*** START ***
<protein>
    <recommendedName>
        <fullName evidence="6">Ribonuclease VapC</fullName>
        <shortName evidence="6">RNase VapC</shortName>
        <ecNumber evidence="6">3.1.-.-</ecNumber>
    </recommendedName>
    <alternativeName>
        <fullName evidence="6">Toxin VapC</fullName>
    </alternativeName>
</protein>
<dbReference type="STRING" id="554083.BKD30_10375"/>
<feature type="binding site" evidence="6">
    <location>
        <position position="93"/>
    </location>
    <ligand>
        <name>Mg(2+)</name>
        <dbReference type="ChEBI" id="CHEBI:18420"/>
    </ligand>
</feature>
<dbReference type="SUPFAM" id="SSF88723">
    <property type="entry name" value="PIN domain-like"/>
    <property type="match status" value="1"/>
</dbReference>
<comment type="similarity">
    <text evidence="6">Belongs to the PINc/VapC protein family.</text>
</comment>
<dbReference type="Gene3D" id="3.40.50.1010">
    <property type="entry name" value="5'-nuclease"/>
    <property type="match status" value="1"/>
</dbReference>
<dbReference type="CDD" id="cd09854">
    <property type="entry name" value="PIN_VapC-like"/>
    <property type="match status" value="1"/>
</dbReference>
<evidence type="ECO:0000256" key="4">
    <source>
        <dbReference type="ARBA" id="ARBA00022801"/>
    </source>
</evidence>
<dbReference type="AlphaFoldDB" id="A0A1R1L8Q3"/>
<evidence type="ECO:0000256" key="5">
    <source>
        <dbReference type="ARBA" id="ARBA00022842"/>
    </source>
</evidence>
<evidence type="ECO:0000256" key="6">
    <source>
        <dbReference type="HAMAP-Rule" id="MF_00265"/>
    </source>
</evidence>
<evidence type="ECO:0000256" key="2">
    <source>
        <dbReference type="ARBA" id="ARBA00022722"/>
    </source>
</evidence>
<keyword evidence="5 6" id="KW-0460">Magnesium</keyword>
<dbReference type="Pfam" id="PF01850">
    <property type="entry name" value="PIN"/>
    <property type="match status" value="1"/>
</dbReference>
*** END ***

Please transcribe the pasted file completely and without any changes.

<protein>
    <recommendedName>
        <fullName evidence="6">Ribonuclease VapC</fullName>
        <shortName evidence="6">RNase VapC</shortName>
        <ecNumber evidence="6">3.1.-.-</ecNumber>
    </recommendedName>
    <alternativeName>
        <fullName evidence="6">Toxin VapC</fullName>
    </alternativeName>
</protein>
<dbReference type="STRING" id="554083.BKD30_10375"/>
<feature type="binding site" evidence="6">
    <location>
        <position position="93"/>
    </location>
    <ligand>
        <name>Mg(2+)</name>
        <dbReference type="ChEBI" id="CHEBI:18420"/>
    </ligand>
</feature>
<dbReference type="SUPFAM" id="SSF88723">
    <property type="entry name" value="PIN domain-like"/>
    <property type="match status" value="1"/>
</dbReference>
<comment type="similarity">
    <text evidence="6">Belongs to the PINc/VapC protein family.</text>
</comment>
<dbReference type="Gene3D" id="3.40.50.1010">
    <property type="entry name" value="5'-nuclease"/>
    <property type="match status" value="1"/>
</dbReference>
<dbReference type="CDD" id="cd09854">
    <property type="entry name" value="PIN_VapC-like"/>
    <property type="match status" value="1"/>
</dbReference>
<evidence type="ECO:0000256" key="4">
    <source>
        <dbReference type="ARBA" id="ARBA00022801"/>
    </source>
</evidence>
<dbReference type="AlphaFoldDB" id="A0A1R1L8Q3"/>
<evidence type="ECO:0000256" key="5">
    <source>
        <dbReference type="ARBA" id="ARBA00022842"/>
    </source>
</evidence>
<evidence type="ECO:0000256" key="6">
    <source>
        <dbReference type="HAMAP-Rule" id="MF_00265"/>
    </source>
</evidence>
<evidence type="ECO:0000256" key="2">
    <source>
        <dbReference type="ARBA" id="ARBA00022722"/>
    </source>
</evidence>
<keyword evidence="5 6" id="KW-0460">Magnesium</keyword>
<dbReference type="Pfam" id="PF01850">
    <property type="entry name" value="PIN"/>
    <property type="match status" value="1"/>
</dbReference>